Many students living off campus have encountered similar, if not the same, issue between leases.
They experience a temporary limbo when an old lease ends, and the new one doesn’t start for another week or so, hits those from outside the city or state especially hard.
Before the start of every school year, Waseem Naboulsi, a third-year in biomedical engineering, has to think about housing plans for the following year.
His housing arrangements are already set for the coming school year with his old lease ending three weeks into July, and his new one starting Aug. 1, leaving him without a lease for at least a week.
“Sometimes it takes a month, and sometimes a couple of weeks [for the new lease to begin],”
Naboulsi said. “I know some people consider a sublease at that point, but it’s more convenient for me to move back in with my parents who live in Dayton.”
Monica Wasef, a fourth-year in biology, found herself in a similar situation when switching houses left her couch surfing for three weeks. With her old lease ending on Aug. 1 and her new one not starting until Aug. 19, she was forced to rely on friends.
“I was lucky enough that a friend of mine had a townhouse during the summer, and I could stay with her and keep my stuff with her,” Wasef said. “If you don’t know anyone in Columbus, it can get nerve-wracking because you’d have to end up getting an Airbnb or booking a hotel.”
Being from a neighboring city and knowing people in Columbus, Naboulsi and Wasef are luckier than others.
Although their experiences are nothing new for off-campus students, other students, such as Sondos Issa, a third-year in psychology and philosophy, have found ways to work around the problem.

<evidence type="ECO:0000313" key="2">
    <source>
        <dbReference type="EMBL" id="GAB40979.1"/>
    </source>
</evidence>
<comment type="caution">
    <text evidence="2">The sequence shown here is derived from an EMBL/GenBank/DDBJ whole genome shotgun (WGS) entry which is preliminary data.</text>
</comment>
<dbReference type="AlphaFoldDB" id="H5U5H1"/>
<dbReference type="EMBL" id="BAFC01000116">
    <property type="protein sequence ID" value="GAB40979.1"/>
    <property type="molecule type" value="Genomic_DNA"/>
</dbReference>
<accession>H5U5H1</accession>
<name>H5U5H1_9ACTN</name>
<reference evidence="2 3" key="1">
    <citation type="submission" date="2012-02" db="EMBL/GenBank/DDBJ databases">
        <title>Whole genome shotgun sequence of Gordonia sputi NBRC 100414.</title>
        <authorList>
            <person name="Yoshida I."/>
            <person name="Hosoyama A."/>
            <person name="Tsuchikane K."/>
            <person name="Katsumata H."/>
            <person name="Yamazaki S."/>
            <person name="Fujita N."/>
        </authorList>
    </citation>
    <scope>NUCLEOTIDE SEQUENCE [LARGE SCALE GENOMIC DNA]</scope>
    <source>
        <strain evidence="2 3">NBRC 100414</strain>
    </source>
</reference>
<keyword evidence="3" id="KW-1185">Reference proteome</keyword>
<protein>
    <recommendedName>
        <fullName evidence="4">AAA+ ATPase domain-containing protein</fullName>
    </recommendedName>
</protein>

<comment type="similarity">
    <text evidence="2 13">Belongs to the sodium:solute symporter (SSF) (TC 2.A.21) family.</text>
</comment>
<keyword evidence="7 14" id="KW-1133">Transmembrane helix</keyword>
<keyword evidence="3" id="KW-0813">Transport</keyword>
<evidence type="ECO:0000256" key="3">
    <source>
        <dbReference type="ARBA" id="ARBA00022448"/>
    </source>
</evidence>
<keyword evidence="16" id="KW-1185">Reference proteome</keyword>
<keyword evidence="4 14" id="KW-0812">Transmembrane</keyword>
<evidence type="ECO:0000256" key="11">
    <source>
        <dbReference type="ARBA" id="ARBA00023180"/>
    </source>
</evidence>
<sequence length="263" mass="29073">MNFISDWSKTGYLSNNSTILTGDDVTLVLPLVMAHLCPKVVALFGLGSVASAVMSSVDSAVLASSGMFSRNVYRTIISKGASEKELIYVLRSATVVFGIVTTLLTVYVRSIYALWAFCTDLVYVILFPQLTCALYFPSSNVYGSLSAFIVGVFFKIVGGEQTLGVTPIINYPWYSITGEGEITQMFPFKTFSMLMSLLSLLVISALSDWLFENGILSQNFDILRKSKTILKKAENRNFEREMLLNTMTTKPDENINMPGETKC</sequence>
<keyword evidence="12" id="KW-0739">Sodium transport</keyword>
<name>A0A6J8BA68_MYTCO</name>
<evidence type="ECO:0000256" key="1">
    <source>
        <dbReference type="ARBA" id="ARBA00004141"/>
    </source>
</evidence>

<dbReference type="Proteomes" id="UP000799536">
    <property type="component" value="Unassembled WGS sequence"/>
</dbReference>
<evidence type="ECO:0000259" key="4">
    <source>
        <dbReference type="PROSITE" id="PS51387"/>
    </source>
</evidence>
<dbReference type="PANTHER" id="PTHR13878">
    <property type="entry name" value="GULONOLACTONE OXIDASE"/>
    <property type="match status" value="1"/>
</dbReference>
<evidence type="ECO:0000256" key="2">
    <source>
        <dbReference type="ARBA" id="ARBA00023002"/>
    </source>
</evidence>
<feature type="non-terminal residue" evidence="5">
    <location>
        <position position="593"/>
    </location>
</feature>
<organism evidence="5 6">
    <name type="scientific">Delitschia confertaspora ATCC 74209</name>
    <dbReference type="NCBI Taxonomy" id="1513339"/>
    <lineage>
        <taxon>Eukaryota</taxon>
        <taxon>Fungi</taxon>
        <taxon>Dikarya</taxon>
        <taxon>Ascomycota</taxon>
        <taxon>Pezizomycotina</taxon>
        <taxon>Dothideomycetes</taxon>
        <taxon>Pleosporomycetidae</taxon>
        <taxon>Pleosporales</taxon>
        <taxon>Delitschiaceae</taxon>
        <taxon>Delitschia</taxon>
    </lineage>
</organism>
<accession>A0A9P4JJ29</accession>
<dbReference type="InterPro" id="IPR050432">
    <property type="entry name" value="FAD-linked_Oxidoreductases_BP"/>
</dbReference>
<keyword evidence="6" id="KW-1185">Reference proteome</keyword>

Due to effective coordination with her landlords, Issa hasn’t experienced a gap between leases.
“On July 31, I moved out of my old place and into my new place by Aug. 1 because of the agreement I came to with my landlords,” Issa said.
Although this is an ideal situation, it’s unrealistic for students to have the kind of time to communicate their preference to their landlords, Issa said.
“I’m in class and on campus from 8 a.m. to 7 p.m., and then I have meetings until 9 [p.m.],” Issa said. “I don’t have the time to be worrying about housing. I’d rather not deal with it and focus on my studies.”
The university requires students to live on campus for their first two years if they’re out of state or do not live with a parent or guardian within a 25-mile radius, something Wasef said she appreciates. But, she thinks they should be taken care of even if they don’t live on Ohio State property.
“OSU does such a great job with taking care of students for their first two years, but I think they should still be mindful of upperclassmen,” Wasef said. “I feel like if you’re an out-of-state student, OSU should take more ownership with finding accommodations.”